Potential acquisitions

With a team this bad, are there any players that would benefit the Blue Jays this season? The almost-certain answer to that question is no, but there are a couple of long shots that Toronto could end up pursuing – hopefully for a low price.

Brent Rooker – OF/DH

Of the few bright spots in Oakland’s lineup, Rooker is probably the brightest. Rooker has bounced around through his first four seasons in the league, with Oakland being the fourth team that he has played for.
He’s having a career year with the A’s, already surpassing his previous career highs of home runs, RBIs, walks, and hits. Rooker is slashing .263/.363/.868 on the year with 12 home runs, 36 RBIs, and 10 doubles. One of his best values is his performance against lefty pitching; he has a 1.055 OPS against Southpaws this year.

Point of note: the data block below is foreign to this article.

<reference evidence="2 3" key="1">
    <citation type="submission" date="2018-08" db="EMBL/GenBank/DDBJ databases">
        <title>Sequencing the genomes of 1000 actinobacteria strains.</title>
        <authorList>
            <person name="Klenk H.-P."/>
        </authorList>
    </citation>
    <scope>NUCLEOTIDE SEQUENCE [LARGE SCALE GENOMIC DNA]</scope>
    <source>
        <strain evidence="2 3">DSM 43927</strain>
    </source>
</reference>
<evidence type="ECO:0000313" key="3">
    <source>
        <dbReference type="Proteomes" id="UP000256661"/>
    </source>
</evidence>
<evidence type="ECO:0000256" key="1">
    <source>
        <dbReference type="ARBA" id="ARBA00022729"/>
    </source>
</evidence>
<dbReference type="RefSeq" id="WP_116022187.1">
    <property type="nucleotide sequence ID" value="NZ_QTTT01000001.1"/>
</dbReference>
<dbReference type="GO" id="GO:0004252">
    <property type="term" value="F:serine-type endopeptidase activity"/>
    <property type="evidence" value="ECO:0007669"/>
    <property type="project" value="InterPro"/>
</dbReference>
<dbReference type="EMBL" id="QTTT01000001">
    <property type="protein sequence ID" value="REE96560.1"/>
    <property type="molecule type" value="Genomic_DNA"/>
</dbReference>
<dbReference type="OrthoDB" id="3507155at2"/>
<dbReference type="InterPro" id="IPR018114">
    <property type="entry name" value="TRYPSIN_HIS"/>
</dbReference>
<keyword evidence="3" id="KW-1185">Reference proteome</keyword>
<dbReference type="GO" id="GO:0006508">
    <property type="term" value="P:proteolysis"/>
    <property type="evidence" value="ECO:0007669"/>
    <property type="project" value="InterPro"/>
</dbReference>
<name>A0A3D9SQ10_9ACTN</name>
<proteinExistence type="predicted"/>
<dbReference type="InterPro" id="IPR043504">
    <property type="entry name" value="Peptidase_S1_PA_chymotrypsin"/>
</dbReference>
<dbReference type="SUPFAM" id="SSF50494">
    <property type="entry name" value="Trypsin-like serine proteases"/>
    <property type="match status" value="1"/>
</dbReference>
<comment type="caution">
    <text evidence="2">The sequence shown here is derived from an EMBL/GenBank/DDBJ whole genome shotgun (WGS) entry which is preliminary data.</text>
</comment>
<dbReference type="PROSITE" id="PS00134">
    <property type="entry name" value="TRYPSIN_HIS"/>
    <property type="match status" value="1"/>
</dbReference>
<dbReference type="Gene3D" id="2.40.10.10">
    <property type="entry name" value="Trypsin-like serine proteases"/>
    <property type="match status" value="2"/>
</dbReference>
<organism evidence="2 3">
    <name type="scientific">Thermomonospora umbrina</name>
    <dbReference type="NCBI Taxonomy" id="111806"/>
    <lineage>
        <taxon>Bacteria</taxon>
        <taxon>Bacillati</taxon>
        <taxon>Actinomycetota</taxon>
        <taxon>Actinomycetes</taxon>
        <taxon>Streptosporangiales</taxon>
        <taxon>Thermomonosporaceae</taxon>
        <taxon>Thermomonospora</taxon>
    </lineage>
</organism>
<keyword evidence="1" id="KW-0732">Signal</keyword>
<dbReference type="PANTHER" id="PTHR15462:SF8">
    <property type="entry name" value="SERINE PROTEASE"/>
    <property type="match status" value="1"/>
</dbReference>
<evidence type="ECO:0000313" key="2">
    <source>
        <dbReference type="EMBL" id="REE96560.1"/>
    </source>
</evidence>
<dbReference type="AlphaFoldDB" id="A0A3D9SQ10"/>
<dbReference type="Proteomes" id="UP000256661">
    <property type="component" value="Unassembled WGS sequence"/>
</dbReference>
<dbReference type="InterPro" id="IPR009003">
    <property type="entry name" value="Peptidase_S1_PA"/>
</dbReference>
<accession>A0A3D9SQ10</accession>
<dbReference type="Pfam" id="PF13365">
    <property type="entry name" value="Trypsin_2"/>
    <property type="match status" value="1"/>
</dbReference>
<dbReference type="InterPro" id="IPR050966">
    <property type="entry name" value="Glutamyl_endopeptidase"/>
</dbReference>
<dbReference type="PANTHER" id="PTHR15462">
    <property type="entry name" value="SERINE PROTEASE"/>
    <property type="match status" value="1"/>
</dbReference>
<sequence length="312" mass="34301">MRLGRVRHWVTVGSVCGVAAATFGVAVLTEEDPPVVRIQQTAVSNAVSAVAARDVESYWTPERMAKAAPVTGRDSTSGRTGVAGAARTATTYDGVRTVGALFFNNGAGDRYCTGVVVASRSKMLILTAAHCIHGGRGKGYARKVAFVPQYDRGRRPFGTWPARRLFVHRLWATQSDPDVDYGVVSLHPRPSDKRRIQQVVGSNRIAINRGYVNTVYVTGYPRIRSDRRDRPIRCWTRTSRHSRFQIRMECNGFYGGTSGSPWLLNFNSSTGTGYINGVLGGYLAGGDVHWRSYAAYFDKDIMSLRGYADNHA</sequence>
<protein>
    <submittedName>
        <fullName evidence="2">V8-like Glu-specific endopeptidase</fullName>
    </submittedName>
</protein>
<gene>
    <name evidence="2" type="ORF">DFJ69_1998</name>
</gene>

Rooker’s price was notably high back in April, as he smoked nine homers through the month. While he’s cooled off some, he is still the best hitter in Oakland’s lineup. Rooker doesn’t totally move the needle for Toronto offensively, but if he is acquired, he would be a sufficient “low risk, high reward” player. One thing we know about Ross Atkins is that he loves team control, and Rooker won’t become a free agent until 2028.
A fourth outfielder who can mash lefties – this is probably the best that Oakland has to offer.

Ramon Laureano – OF

Laureano is one of the few long-tenured A’s, as he is currently in his sixth season with the organization. Laureano drew the attention of some Jays fans this offseason during Toronto’s pursuit of another outfielder, but it was reported that the A’s insisted on retaining him. At his best, he has proven power (24 home runs in 2019, 14 homers in only 88 games in 2021). Unfortunately for Oakland, his value has gone down considerably with his performance this year, especially after he was suspended for 80 games toward the end of the 2021 season for a PED violation.